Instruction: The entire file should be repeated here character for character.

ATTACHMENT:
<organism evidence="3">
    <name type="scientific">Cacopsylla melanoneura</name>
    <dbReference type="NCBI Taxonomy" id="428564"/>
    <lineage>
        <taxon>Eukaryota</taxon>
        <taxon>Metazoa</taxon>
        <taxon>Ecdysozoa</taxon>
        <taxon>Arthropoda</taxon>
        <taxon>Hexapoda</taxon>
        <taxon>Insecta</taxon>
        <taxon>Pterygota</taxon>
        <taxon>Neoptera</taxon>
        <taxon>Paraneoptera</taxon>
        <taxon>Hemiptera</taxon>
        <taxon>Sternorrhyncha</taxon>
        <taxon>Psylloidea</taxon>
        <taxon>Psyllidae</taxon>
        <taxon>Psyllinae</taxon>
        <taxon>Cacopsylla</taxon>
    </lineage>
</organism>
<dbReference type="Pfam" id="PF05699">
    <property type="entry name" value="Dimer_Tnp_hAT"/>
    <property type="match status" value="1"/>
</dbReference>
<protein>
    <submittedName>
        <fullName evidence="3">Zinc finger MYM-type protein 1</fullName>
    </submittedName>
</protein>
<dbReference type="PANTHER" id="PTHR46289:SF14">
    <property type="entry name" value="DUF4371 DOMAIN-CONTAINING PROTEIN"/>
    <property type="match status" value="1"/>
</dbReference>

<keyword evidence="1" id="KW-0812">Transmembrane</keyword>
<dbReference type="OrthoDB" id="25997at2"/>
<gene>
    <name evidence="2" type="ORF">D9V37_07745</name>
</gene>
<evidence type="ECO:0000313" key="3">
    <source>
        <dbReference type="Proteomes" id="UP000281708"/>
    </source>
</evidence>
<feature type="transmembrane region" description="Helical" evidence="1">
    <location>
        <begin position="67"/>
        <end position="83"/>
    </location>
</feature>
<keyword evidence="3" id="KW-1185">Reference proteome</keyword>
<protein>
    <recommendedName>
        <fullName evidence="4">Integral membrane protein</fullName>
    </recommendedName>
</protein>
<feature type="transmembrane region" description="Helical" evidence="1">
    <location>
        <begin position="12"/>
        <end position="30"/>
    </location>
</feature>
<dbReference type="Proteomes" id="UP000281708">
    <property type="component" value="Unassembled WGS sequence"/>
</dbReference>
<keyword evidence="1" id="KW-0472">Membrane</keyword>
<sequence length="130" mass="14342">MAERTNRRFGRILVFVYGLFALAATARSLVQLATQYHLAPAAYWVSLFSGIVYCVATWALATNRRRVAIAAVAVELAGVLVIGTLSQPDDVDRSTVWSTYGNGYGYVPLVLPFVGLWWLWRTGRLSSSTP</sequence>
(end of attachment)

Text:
<organism evidence="3">
    <name type="scientific">Cacopsylla melanoneura</name>
    <dbReference type="NCBI Taxonomy" id="428564"/>
    <lineage>
        <taxon>Eukaryota</taxon>
        <taxon>Metazoa</taxon>
        <taxon>Ecdysozoa</taxon>
        <taxon>Arthropoda</taxon>
        <taxon>Hexapoda</taxon>
        <taxon>Insecta</taxon>
        <taxon>Pterygota</taxon>
        <taxon>Neoptera</taxon>
        <taxon>Paraneoptera</taxon>
        <taxon>Hemiptera</taxon>
        <taxon>Sternorrhyncha</taxon>
        <taxon>Psylloidea</taxon>
        <taxon>Psyllidae</taxon>
        <taxon>Psyllinae</taxon>
        <taxon>Cacopsylla</taxon>
    </lineage>
</organism>
<dbReference type="Pfam" id="PF05699">
    <property type="entry name" value="Dimer_Tnp_hAT"/>
    <property type="match status" value="1"/>
</dbReference>
<protein>
    <submittedName>
        <fullName evidence="3">Zinc finger MYM-type protein 1</fullName>
    </submittedName>
</protein>
<dbReference type="PANTHER" id="PTHR46289:SF14">
    <property type="entry name" value="DUF4371 DOMAIN-CONTAINING PROTEIN"/>
    <property type="match status" value="1"/>
</dbReference>

<keyword evidence="1" id="KW-0812">Transmembrane</keyword>
<dbReference type="OrthoDB" id="25997at2"/>
<gene>
    <name evidence="2" type="ORF">D9V37_07745</name>
</gene>
<evidence type="ECO:0000313" key="3">
    <source>
        <dbReference type="Proteomes" id="UP000281708"/>
    </source>
</evidence>
<feature type="transmembrane region" description="Helical" evidence="1">
    <location>
        <begin position="67"/>
        <end position="83"/>
    </location>
</feature>
<keyword evidence="3" id="KW-1185">Reference proteome</keyword>
<protein>
    <recommendedName>
        <fullName evidence="4">Integral membrane protein</fullName>
    </recommendedName>
</protein>
<feature type="transmembrane region" description="Helical" evidence="1">
    <location>
        <begin position="12"/>
        <end position="30"/>
    </location>
</feature>
<dbReference type="Proteomes" id="UP000281708">
    <property type="component" value="Unassembled WGS sequence"/>
</dbReference>
<keyword evidence="1" id="KW-0472">Membrane</keyword>
<sequence length="130" mass="14342">MAERTNRRFGRILVFVYGLFALAATARSLVQLATQYHLAPAAYWVSLFSGIVYCVATWALATNRRRVAIAAVAVELAGVLVIGTLSQPDDVDRSTVWSTYGNGYGYVPLVLPFVGLWWLWRTGRLSSSTP</sequence>